Less than a month after he was sworn in, Palestinian Authority Prime Minister
Rami Hamdallah on Thursday abruptly submitted his resignation to President
PA officials in Ramallah said Abbas would decide in the
coming hours whether to accept the resignation.
Hamdallah, who until
recently was president of An- Najah University in Nablus, offered his
resignation even though Palestinians were still publishing advertisements in the
media congratulating him and his new ministers.
A source close to
Hamdallah said he submitted his letter of resignation to Hussein al- A’raj,
director of the PA president’s bureau.
The source attributed the move to
a power struggle between Hamdallah and his two deputies – Muhammad Mustafa and
Ziad Abu Amr – who were appointed by Abbas.
“The prime minister feels
that his deputies have been encroaching on his powers,” the source
After submitting his resignation Hamdallah left his office in
Ramallah alone and drove in his private car to his home in the village of
Anabta, east of Tulkarm.
A senior PA official told the Bethlehem-based
Ma’an News Agency that Hamdallah had not clashed with Abbas. The real dispute
was between Hamdallah and his two deputies, the official said.
Thursday evening, senior PA officials headed from Ramallah to Hamdallah’s home
to persuade him to withdraw his resignation.
Another PA source said that
Hamdallah, whom Abbas appointed on June 2, quickly found himself in the same
situation as his predecessor Salam Fayyad.
“Hamdallah discovered that the
Palestinian Authority president wants him to serve as a yes-man with no powers,”
the source explained. “Abbas wanted a prime minister who would play no role and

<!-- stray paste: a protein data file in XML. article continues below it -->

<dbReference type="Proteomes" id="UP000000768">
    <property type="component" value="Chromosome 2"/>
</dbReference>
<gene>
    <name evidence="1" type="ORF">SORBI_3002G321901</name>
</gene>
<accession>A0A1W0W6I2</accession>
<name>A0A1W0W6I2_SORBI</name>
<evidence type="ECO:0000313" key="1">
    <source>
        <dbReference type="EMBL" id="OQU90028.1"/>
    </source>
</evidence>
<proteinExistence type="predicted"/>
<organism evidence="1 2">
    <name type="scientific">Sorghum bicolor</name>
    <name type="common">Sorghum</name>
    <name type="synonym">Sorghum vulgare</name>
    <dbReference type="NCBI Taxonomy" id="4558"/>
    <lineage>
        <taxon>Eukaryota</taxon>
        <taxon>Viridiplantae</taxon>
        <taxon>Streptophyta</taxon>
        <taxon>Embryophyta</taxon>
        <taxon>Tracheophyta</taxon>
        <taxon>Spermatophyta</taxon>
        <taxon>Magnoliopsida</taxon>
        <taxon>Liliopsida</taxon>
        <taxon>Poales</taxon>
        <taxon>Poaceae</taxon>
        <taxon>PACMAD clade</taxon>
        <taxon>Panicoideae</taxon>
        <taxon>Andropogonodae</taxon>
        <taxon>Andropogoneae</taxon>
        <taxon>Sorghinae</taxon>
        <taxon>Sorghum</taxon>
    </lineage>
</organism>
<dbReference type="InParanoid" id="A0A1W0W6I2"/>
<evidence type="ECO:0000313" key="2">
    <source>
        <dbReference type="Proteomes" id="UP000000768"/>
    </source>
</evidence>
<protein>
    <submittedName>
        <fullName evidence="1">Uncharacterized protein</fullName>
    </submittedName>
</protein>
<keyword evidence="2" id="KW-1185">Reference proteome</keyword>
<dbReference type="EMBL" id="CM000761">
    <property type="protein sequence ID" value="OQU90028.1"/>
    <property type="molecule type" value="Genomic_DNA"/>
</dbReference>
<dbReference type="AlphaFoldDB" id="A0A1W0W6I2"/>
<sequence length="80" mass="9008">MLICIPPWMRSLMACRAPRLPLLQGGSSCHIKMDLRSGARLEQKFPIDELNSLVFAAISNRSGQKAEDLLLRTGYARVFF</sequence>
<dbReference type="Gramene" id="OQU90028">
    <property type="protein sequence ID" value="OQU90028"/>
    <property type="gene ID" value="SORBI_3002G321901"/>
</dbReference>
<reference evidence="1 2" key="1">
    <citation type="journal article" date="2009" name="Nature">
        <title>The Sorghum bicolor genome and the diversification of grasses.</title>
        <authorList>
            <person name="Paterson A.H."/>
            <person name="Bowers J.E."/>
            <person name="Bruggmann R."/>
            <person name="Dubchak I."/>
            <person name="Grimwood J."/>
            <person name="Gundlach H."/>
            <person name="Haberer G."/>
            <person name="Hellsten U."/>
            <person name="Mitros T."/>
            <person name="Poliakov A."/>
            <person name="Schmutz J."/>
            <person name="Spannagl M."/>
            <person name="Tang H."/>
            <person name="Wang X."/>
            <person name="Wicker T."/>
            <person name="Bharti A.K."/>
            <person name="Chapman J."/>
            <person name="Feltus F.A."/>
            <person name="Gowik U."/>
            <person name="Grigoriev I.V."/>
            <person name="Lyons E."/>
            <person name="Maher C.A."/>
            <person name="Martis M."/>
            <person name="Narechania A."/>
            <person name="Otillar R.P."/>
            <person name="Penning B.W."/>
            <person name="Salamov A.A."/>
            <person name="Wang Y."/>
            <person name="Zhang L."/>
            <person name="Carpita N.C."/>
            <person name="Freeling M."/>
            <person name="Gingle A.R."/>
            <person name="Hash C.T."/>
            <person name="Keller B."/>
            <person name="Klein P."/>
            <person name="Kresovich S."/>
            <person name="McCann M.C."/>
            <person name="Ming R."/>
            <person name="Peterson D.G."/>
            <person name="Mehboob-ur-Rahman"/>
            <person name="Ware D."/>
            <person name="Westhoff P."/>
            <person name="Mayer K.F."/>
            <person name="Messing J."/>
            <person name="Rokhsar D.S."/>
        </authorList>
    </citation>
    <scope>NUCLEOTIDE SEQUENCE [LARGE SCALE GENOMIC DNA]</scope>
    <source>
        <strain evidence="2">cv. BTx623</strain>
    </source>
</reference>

only carry out orders from the president’s office.”
Abbas’s decision to
appoint two deputy prime ministers with expanded powers to the new government
was the first sign of the PA president’s intention to curtail the powers of
Some Palestinians pointed out that the real prime minister was
Deputy Prime Minister for Economic Affairs Muhammad Mustafa, who also serves as
the director of the PLO’s Palestine Investment Fund.
initially reported to be Abbas’s favored candidate to replace Fayyad. It remains
unclear why Abbas finally preferred Hamdallah over Mustafa.
quit because he was lacking any authority,” said Palestinian political analyst
Hani al-Masri. “He discovered that he was just another employee with the rank of
prime minister. He had two deputies who were in charge of the political and
Masri said the swift resignation was an indication
of the deep crisis plaguing the PA’s political system.
Muhammad Dahlan, a
member of the Palestinian Legislative Council and a former PA security
commander, said he was not surprised by Hamdallah’s decision to
Dahlan, often described as an arch-enemy of Abbas, said the
resignation showed that the PA leadership in Ramallah was determined to
“reproduce the same mistakes.”
Dahlan predicted that any new prime
minister would also fail as long as Abbas refused to share powers with anyone.
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